Thirty-four  gameday arrests have been made during the 2017 season’s first two games. 32 arrests were made in total during the 2016 season’s seven games. Credit: Jack Westerheide | Photo Editor

More arrests have been made on gameday the first two home football games this season than all seven of the Buckeyes’ 2016 home games. Additionally, more people were arrested at each of this year’s home games than any single home game last year.

The 34 total gameday arrests the past two weeks exceed the 32 made throughout the entire 2016 season, the first season that alcoholic beverages were sold in the stadium during games.

Twenty-one gameday arrests were made Sept. 9 — 13 inside the stadium during the Oklahoma game and eight outside the stadium — and 13 arrests were made Saturday — 12 inside during the matchup against Army, and another one outside — according to information provided by the Ohio State Department of Public Safety.

According to the University Police online crime log, half of this year’s arrests — 11 during the Oklahoma game and six during the Army game — were for offenses involving underage persons.

Last football season, the most stadium arrests made during a single game were nine, during the Rutgers game Oct. 1.

In addition to the 2017 arrests thus far, nine people were ejected during the Oklahoma game and five were ejected during the Army game. No alcohol citations were issued in those ejections.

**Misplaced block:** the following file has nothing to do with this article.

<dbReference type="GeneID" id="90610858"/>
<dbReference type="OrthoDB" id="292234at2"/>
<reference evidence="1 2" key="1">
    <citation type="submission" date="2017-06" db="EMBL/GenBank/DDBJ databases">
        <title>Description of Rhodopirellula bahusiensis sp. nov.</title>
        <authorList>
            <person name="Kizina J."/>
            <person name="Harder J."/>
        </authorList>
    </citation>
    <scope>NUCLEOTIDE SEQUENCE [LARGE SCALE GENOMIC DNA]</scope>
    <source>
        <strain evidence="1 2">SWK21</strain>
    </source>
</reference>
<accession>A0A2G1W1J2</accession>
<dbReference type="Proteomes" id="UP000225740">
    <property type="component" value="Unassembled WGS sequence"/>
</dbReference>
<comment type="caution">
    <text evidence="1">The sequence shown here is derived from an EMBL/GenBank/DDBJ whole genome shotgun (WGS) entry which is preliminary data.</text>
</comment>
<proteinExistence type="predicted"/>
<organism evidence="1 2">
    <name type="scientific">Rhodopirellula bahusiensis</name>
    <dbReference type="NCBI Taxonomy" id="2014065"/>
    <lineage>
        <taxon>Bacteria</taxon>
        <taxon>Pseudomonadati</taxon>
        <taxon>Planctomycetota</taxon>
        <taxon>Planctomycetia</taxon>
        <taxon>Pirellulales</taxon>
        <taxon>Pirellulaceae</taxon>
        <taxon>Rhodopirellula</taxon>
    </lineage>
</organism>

Twenty-five people were ejected and four alcohol citations were issued in 2016. Combined with arrests, there were 61 incidents total.

There have been 48 total incidents in this year’s two home games, just 13 shy of matching the 2016 season’s seven-game total.

By comparison, 175 incidents were reported across the seven home games in 2015, though only 25 of those were arrests, with the remaining 110 being citations and ejections.

“Each game is different and many factors can affect law enforcement data including the time of game, weather and enforcement,” Dan Hedman, an Ohio State spokesman, said in an email regarding the arrests.

The vast majority of arrests both years were alcohol-related.

Twenty-eight of this year’s 34 arrests were involving alcohol. Twenty-seven of last year’s 32 were involving alcohol, as well.

The Lantern reported the sale of alcohol during 2016 games coincided with a sharp drop in total gameday incidents — arrests, citations and ejections — compared with the previous season when alcohol was not sold.

Despite the decline in total incidents, arrests in 2016 increased compared to the previous 2015 season, which University Police Chief Stone attributed to the presence of more alcohol in the stadium and more plainclothes officers from the Ohio Investigative Unit.